The day is packed with meetings with potential users of the platform, catch ups with my co-founder, Adam and of course focussed work developing the business.
3) Does your current role allow for flexible or remote working? If so, how does that fit into your life and routine?
Yes – due to my focus on workplace projects it’s in my DNA to work flexibly. I’ve been a strong advocate for ditching presenteeism and focusing on outputs for years now.
All my roles have enabled me to evangelise about the benefits of flexibility and the power of trusting your employees to work the way that works best for them. Two people doing the same role, could for many reasons carry it out in completely different ways.
It makes no sense to constrain someone into being present in an office 5 days a week, 9-5 or longer – it doesn’t equate to productivity or high performance.
4) What does work-life balance mean to you and how do you work to achieve that goal?
True work life balance for me is the complete freedom to be trusted to do what is needed to achieve my objectives.
If that means being in the office then I will be, if that means being somewhere else e.g. home or a 3rd place then I will be there to get the job done. At the end of the day if I feel like I have made progress with my work, spent quality time with the family and fitted in some fitness then that’s a successful day for me.
It doesn’t always work that way though and best laid plans can quickly go awry. That’s why being mindful of what others in the team are juggling goes a long way to creating something special and making people feel part of something.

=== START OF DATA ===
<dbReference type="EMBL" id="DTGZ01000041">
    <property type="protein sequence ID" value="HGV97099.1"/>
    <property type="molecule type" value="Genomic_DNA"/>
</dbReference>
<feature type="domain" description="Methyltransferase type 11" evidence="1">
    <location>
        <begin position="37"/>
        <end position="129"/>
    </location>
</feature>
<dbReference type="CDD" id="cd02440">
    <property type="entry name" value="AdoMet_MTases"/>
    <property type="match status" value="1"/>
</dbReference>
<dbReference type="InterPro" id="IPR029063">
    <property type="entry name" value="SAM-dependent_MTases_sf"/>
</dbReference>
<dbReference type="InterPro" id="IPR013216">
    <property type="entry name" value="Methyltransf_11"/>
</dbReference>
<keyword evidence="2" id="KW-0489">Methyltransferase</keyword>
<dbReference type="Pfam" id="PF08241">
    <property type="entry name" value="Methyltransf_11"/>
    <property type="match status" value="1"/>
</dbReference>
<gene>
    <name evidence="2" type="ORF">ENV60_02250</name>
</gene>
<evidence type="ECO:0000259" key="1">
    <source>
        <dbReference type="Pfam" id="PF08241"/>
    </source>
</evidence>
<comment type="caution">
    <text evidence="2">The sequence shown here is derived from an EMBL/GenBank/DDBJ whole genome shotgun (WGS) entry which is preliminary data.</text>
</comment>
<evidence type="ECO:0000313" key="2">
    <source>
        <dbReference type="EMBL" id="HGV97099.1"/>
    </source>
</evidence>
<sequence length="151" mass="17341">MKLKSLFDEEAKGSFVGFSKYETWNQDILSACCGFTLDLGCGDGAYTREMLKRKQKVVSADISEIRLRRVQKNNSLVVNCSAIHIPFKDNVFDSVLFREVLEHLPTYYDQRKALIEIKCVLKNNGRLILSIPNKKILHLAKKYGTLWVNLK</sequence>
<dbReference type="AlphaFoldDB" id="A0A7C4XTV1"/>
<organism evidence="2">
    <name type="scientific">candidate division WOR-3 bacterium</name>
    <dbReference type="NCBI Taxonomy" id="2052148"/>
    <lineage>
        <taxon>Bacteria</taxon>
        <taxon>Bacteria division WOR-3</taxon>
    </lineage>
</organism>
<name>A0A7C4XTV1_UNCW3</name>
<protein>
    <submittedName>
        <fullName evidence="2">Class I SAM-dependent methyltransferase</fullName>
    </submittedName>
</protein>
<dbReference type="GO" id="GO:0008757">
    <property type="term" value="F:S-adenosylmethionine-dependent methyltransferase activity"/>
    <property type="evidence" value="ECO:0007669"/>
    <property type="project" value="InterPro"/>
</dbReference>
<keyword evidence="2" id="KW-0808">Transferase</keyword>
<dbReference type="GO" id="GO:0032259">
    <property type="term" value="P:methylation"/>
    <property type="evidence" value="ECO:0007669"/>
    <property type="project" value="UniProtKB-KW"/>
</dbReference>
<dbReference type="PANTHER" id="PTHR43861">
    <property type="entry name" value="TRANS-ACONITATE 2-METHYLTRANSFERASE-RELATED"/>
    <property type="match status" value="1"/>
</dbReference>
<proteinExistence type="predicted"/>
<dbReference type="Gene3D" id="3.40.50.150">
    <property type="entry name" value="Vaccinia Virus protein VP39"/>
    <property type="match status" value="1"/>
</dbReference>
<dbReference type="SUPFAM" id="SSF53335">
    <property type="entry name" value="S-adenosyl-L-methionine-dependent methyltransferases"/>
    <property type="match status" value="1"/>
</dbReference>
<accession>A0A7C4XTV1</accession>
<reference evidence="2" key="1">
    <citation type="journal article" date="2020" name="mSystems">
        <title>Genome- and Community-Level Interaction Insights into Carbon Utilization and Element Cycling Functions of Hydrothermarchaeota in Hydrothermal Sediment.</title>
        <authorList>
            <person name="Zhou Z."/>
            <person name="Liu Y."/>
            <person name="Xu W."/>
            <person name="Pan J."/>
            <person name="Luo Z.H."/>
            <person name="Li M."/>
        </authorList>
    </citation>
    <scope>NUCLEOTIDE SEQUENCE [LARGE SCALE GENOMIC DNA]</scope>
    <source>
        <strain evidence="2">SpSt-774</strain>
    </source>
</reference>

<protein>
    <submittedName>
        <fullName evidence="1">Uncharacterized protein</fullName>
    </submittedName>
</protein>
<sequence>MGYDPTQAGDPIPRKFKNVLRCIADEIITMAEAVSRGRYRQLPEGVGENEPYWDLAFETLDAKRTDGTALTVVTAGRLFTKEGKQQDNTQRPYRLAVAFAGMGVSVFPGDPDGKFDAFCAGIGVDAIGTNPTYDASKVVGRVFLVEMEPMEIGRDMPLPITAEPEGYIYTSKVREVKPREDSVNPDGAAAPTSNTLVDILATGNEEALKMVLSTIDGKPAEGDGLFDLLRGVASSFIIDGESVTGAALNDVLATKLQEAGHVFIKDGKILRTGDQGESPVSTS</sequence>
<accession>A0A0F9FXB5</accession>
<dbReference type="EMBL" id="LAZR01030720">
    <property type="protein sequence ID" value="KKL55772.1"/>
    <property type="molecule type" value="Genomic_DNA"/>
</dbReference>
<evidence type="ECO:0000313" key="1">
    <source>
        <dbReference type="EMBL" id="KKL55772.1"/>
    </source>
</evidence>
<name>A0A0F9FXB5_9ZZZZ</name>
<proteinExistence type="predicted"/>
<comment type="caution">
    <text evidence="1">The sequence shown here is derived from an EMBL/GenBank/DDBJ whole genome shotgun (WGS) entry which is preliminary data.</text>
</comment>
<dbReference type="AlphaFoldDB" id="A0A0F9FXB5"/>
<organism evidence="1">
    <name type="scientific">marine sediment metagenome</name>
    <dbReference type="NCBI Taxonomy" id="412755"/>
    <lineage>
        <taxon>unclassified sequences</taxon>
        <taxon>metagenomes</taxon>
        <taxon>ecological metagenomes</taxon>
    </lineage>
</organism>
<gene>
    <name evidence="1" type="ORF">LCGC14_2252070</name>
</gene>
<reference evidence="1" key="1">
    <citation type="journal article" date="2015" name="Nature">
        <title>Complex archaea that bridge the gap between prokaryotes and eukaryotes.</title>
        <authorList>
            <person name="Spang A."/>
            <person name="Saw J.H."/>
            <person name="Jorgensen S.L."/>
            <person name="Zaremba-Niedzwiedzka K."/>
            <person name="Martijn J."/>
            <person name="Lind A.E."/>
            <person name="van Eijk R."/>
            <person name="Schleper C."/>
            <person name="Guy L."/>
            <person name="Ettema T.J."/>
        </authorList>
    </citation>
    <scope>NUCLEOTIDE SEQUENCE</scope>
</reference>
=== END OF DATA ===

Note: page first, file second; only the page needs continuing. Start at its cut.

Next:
5) In the past 12 months, have you started or stopped any routines or habits to change your life?
Regular fitness sessions either daily or every second day, are such a good way to clear the mind and recharge yourself. Focussing solely on work every waking hour is not healthy.
Frequently I break away from what I’m working on, especially a tricky problem with no obvious solution and many times I land on the answer either during a fitness session or in the shower afterwards, when your mind is free from distractions.
I’m also conscious of how often I’m on my phone. Family mealtimes are precious and that’s when the phone goes away. I’ve not always done it, but it’s something I’m keen to keep up.
6) Do you have any favourite books, podcasts or newsletters that you’d like to recommend?
Since starting Convenio I’ve subscribed to TechCrunch, so everyday I’m reading about start-ups, funding rounds, entrepreneurship.